The challenge of Mrs. Tatty-ear
Tourists travel to Madagascar to see its amazing endemic wildlife including the many species of lemur. Many of these species are rare and localized. One of my aims on our trip was to try and get some shots of Coquerel’s Sifaka, a truly beautiful creature that resided in the area we were staying and one of the lemur species that dances across the ground with a weird undulating motion.
There were a couple of family groups who lived in the grounds of our lodge. Like all sifakas, they didn’t feel safe on the ground and would only use it as a last resort when traveling from one food source to another. I observed the families over several days and decided that Mrs. Tatty-ear, a dominant female with a baby, was the best bet. I noticed that most afternoons she would lead her extended family to a fruiting tree that was in the middle of a well-watered lawn. The only way they could get to the fruit-laden tree was by descending from the surrounding trees and then leaping across the lawn.
That’s how I found myself and my wife, plus a French couple on a similar mission, taking afternoon tea to one side of the fruiting tree. When I think of some of the places I have ended up trying to photograph wildlife, covered in mud, dust, insects or leaches, never has photographing wildlife been so gloriously civilized as it was that afternoon.
As we drank our caramel tea and nibbled biscuits there was the sound of crashing vegetation as the sifakas made their way through the canopy towards the lawn. With tea and biscuits abandoned, we prepared for the run across no man’s land. We knew that once Mrs. Tatty-ear made her descent, they would be down from the trees, across the lawn, and up into the fruiting tree in seconds. She made her descent, paused briefly, and leapt powerfully across the lawn with her family following rapidly behind her. I was ready with long lens, light checked, and on rapid burst. Nothing could go wrong, could it? I hadn’t considered that her leaps would have no pattern, the arms would be thrust above the head, and that the tail was waving in all directions to aid balance. The French couple, with their basic camera, looked reasonably smug although most of their shots were of small images that were slightly blurred. Their camera couldn’t cope with the speed of the sifakas. My wife had excellent shots of flower beds, lawn, and bushes but no sifakas. Lack of fast reflexes cost her dear. My shots were pin-sharp but with heads, tails, and arms missing, due to being too close to the subject. Definitely, time needed, over another hot cup of tea and more biscuits, to plan a new operation.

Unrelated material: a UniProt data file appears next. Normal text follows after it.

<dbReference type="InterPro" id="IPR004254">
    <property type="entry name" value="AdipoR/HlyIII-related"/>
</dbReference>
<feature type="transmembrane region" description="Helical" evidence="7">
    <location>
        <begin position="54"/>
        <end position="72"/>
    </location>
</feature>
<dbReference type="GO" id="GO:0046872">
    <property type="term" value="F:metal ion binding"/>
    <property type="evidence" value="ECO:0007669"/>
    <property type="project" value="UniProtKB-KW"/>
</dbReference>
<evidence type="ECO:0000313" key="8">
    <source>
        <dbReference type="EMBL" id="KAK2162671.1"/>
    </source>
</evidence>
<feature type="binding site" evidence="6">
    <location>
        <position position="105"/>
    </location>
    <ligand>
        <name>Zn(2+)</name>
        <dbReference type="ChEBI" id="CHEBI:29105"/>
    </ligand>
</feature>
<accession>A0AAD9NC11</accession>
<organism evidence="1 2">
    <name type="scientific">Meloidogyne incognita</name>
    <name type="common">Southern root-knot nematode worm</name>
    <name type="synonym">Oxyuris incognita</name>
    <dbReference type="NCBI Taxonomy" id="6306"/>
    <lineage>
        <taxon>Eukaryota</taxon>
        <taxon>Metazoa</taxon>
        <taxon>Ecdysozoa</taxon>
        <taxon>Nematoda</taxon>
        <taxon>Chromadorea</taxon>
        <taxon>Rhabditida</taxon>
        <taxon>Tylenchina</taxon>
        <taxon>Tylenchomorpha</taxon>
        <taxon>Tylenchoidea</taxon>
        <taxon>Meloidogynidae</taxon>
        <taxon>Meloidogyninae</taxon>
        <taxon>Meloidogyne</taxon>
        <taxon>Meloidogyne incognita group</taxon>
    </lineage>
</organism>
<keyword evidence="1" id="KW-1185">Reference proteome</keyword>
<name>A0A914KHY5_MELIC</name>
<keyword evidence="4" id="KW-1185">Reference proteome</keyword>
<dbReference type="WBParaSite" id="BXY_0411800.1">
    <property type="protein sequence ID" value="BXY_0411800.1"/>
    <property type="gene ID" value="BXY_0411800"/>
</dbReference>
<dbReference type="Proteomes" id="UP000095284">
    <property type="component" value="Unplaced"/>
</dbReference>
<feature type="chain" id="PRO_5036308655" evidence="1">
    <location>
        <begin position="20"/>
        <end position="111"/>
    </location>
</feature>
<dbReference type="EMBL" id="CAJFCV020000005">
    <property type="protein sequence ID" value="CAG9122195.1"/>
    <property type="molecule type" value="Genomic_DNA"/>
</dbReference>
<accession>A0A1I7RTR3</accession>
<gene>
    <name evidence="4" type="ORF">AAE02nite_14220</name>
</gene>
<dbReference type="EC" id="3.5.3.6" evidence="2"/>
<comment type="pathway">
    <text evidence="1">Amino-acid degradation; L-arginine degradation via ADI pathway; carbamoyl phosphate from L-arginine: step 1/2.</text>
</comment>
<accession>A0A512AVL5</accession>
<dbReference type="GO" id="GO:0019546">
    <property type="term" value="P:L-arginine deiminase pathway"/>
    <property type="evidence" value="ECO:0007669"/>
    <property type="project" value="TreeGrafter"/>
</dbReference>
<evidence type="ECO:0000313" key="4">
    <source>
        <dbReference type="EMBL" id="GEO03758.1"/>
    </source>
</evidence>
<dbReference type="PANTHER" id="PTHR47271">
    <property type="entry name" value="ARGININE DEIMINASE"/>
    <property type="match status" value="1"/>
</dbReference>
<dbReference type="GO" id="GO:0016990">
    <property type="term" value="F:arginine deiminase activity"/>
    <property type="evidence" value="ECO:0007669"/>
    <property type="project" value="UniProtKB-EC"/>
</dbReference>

That’s how we ended up back on the lawn the following afternoon with another cup of caramel tea, more delicious shortbread biscuits, and the same two waiters who had watched our antics of the previous day. I swear they were taking bets on what we would achieve this time. My wife hadn’t even brought her camera. She seemed content to enjoy the tea and watch me again possibly make a fool of myself. The French couple had been replaced by two Americans who had a pro camera kit with a lens at least twice as long as I’d tried the previous day. I gave them a knowing smile as I screwed my fast 28 – 105 lens in place whilst they set up their extensive and heavy kit on a tripod.
In due course, there was the familiar sound of crashing vegetation from the tree canopy as the sifakas made their arboreal way towards us. Eventually Mrs.Tatty-ear and family appeared. Upon descending to the lawn she paused and looked directly at me as if to say, “Are you feeling lucky?” I was and muttered, “Make my day!” Off she set with her baby riding on her back like a demented jockey. Again, my camera’s motor engaged as I followed several of the family with long bursts before they disappeared up into the fruiting tree. So how had we done? I had success as well as abject failure. Sharp shots were obtained that included head, arms, legs, and even the tail. Better still, sequences of leaping and landing sifakas littered the collection. I had a grin from ear to ear and even my wife seemed quite impressed. The Americans looked depressed and I almost offered to order them caramel tea with biscuits in advance for the next day when I knew they’d be back with a much shorter and wider lens and without the tripods and other kit which had so hampered their efforts. As for Mrs. Tatty-ear, I hope she, or her descendants, are still enjoying the fruits of that tree and that the waiters are still enjoying the sight of countless tourists trying to capture her movement as she heads at speed for her own afternoon tea time.